One hundred years from now, humans may look back and define early 21st century space exploration as nothing more than a progression of tiny baby steps, says one of Canada's most experienced astronauts.
But for Chris Hadfield, who will be the first Canadian to command the International Space Station in 2013, each of those tiny steps is more like a giant leap forward.
"For us, we're still the baby," said Hadfield. "Those are huge ... we fall down a lot. We're going to bang our head a lot. But we have to take these steps on the way to being able to go farther."
Hadfield will climb aboard a Soyuz spacecraft in Kazakhstan this December and for the third time in his career blast into space.
But this voyage will be unlike any other for Hadfield who was born in Sarnia, Ont. and grew up in the community of Milton near Toronto.
He'll remain aboard the space station for six months, performing work that will pave the way for future generations.
When it comes to the future of Canada's space program, Hadfield said this country will continue to co-operate and fly with other nations, trading on the expertise of our astronauts.
"We are doing, especially in the Canadian Space Agency, we are doing our absolute best with every dollar that we're are given to try and get the most return from it. We work hard at it."
As the heads of major space agencies gather in this country to discuss the future of the International Space Station, Canada has yet to commit itself to remaining involved in the orbiting lab beyond 2015.
some industry players are concerned that, unlike its partners, Canada has not signed on for the period until 2020, the end of the current projected lifespan of the station.
"Not having committed to being on the space station for another five years certainly makes our partners wonder whether we will continue to be part of space at all," said Iain Christie, president of the Neptec Design Group, in a recent interview.
"Europeans, Japanese, Americans, everybody else who is part of the space station has said they have renewed their commitments; Canada has not."
the CSA may be trying to renegotiate its agreement to get more Canadian astronauts up to the station. Canadian astronaut Chris Hadfield will travel to the ISS for a six-month stay at the end of 2012, but it's not clear when another Canadian will follow. There are no flights — beyond Hadfield — scheduled for Canadians before the end of the decade.
Gotta give credit to Cmdr. Chris Hadfield - can you think of anyone in Canada (or dare I say the USA) who has given such panache to humans in space recently? Julie Payette, Marc Garneau - they're household names (?) in Canada. But after Hadfield's excellent use of social media (Twitter), his posting of photos of the earth via the same, and now today's great live singalong from orbit - man, the next ISS Commander has gotta be thinking how he's going to follow that act!
International Space Station Commander Chris Hadfield will lead a high-tech concert Monday, joining thousands of young voices from around the world — with his own voice from space.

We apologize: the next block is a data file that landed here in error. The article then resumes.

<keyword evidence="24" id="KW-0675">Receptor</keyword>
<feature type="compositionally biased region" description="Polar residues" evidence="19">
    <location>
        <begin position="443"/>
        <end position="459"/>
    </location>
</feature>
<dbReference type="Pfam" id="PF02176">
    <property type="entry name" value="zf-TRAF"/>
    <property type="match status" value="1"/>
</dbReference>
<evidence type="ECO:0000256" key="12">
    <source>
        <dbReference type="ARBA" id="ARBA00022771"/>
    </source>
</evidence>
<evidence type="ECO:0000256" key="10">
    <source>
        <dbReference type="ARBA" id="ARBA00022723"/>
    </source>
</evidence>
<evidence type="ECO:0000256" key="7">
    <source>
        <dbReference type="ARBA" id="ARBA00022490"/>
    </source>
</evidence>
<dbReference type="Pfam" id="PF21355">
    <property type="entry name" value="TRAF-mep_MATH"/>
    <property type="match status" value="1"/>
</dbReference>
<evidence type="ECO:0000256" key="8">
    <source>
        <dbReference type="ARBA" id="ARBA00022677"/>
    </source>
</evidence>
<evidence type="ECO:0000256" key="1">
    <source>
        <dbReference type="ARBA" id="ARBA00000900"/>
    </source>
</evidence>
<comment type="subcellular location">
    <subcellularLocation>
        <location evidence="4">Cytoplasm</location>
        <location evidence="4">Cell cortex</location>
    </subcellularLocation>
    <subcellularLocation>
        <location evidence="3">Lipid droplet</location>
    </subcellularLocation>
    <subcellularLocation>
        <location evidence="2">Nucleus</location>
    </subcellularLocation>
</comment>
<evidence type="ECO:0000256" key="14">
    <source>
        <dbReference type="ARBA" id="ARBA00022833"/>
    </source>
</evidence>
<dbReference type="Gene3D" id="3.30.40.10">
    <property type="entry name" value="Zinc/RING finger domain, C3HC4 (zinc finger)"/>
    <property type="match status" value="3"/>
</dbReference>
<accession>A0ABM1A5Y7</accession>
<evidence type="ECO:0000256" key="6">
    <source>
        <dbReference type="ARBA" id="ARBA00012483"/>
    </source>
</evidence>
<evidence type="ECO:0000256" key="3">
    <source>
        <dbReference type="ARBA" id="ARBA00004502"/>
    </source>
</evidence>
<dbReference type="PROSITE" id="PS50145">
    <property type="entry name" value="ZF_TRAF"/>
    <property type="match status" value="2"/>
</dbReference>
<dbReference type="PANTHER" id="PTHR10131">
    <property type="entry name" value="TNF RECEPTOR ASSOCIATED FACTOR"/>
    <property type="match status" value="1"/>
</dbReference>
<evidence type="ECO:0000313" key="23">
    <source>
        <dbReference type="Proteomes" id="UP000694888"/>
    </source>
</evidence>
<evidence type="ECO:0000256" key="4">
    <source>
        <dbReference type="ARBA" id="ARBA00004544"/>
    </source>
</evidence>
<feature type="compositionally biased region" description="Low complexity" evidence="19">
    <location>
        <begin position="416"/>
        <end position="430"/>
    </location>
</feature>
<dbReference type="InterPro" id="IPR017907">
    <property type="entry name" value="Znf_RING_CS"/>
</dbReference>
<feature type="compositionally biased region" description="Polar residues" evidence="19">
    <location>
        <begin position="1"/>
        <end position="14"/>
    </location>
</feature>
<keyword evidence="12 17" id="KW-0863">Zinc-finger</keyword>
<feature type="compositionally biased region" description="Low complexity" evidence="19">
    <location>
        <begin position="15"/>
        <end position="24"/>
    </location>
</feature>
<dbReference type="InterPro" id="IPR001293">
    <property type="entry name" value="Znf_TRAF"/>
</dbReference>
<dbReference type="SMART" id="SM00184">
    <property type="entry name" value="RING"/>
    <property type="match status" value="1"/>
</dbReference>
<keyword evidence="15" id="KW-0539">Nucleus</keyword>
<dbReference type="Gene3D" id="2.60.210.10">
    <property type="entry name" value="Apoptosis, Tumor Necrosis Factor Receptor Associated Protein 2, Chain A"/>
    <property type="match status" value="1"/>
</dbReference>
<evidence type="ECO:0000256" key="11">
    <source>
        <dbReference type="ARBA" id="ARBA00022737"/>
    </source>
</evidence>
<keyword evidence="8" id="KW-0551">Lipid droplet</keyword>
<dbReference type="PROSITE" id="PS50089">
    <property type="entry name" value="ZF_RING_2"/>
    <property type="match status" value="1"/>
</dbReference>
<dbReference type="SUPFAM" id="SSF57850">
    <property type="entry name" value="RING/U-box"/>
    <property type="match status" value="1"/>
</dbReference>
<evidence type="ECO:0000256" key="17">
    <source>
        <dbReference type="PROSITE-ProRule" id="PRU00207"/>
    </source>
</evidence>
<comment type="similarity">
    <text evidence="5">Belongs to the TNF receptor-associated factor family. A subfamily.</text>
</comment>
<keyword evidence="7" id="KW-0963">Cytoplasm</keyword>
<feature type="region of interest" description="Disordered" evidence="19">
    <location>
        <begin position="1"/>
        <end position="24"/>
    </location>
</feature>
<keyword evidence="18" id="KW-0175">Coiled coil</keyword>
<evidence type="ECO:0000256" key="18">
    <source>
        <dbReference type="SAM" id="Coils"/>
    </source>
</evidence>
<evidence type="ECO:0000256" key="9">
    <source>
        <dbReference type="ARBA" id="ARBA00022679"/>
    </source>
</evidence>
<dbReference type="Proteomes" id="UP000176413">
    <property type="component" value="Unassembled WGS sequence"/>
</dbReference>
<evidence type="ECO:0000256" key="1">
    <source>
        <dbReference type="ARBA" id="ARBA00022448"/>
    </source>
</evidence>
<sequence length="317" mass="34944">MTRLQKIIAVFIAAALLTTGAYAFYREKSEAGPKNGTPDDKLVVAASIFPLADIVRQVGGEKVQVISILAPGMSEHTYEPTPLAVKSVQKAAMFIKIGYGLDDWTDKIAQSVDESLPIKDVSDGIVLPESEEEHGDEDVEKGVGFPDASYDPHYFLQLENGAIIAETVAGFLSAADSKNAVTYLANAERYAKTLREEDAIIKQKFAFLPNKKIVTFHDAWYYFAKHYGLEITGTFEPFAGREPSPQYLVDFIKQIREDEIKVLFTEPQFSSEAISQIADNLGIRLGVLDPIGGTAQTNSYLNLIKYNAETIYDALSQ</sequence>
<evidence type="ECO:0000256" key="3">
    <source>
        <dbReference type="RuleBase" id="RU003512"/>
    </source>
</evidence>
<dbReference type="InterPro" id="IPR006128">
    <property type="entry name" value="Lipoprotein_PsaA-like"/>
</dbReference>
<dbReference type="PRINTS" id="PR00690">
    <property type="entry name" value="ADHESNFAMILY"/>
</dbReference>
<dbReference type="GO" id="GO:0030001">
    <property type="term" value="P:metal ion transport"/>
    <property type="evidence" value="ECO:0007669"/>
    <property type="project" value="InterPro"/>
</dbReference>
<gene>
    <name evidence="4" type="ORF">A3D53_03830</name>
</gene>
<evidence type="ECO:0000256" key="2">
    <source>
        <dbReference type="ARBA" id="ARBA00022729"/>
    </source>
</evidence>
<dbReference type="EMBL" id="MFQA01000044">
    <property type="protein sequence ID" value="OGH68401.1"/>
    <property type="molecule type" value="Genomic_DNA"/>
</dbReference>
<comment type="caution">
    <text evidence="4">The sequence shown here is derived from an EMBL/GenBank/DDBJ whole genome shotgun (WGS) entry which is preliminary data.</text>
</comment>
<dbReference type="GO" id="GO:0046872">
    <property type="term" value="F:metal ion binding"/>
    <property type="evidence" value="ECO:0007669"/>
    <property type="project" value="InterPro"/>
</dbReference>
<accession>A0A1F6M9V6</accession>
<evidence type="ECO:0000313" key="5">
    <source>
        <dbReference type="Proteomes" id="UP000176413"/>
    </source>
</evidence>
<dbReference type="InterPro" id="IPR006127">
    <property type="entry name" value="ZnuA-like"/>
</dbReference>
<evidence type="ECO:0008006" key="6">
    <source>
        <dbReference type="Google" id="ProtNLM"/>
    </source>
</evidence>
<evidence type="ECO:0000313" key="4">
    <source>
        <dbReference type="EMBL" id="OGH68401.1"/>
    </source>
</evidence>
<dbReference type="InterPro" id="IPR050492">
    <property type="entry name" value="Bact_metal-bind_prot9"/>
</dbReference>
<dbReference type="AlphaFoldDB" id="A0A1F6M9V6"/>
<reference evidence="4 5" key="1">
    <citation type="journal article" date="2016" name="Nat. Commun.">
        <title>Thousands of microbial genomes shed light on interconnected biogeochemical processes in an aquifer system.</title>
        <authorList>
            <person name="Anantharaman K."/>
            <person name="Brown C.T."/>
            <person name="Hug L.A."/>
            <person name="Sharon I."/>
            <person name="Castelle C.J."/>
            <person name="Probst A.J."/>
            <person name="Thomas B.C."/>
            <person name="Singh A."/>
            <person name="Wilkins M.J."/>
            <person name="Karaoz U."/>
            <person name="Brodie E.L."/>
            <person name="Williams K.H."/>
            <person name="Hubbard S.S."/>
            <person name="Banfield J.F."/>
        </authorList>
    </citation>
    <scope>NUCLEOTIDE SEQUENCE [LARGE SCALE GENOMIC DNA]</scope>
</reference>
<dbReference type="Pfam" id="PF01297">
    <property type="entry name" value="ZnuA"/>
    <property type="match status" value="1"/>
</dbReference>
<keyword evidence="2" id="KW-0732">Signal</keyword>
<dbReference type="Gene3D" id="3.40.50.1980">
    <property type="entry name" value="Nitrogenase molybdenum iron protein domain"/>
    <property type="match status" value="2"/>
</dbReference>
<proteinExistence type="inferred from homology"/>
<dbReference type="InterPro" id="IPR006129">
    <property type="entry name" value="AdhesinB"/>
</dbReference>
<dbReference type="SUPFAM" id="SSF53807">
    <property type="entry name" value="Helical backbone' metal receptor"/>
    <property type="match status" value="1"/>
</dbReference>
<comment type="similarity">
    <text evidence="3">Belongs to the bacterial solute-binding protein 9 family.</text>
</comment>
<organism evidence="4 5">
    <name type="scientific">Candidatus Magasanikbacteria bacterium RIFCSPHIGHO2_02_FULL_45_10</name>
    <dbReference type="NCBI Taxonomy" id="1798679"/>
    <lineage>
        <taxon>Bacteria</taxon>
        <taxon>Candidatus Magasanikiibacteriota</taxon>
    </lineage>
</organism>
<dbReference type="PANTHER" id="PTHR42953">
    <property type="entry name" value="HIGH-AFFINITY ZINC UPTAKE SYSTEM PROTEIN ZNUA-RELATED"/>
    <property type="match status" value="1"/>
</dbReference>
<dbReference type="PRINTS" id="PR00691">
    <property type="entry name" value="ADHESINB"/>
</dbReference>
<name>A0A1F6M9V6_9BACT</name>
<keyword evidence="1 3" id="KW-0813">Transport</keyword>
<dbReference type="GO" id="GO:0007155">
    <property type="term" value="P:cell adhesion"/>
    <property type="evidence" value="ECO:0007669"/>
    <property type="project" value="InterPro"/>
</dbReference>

Students, musicians and other participants across Canada and as far away as Singapore and Australia will sing along with Hadfield, belting out ISS — Is Somebody Singing, the song Hadfield co-wrote with Ed Robertson of the Barenaked Ladies, to celebrate the ninth edition Music Monday, an annual celebration put on by the Coalition for Music Education.
It’s possibly the most poignant version of the song ever created and you may recognise the name of one of those involved in its creation.
We’re talking about Chris's fellow Canadian, the lovely Emm Gryner, who was a part of the Bowie live band in 1999/2000. Here’s what she said on her blog regarding her involvement:
“The task was in front of me. I came up with a piano part. i then enlisted my friend, producer and fellow Canadian Joe Corcoran to take my piano idea and Chris' vocal and blow it up into a fully produced song. Drums! mellotrons! fuzz bass! We also incorporated into the track ambient space station noises which Chris had put on his Soundcloud. I was mostly blown away by how pure and earnest Chris' singing is on this track. Like weightlessness and his voice agreed to agree.
And voila! And astronaut sings Space Oddity in space! I was so honoured to be asked to be a part of this. You wouldn't get too many chances to make a recording like this and not only that, to make music with someone who - through his vibrant communications with kids in schools to his breathtaking photos to his always patient and good-humoured demeanour - has done more for science and space than anyone else this generation. Planet earth IS blue, and there's nothing left for Chris Hadfield to do. Right. Safe travels home Commander! ”
I did a quick search for a comment from Bowie on this cover, but nothing so far... However... whoever handles Bowie's FB and website certainly seem pleased to promote it. Chris' rendition of Space Oddity is also featured on Bowie's website!
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after watching that video with the kids.. [ they are really thrilled about space ] I assume that was the goal, get future generations involved..
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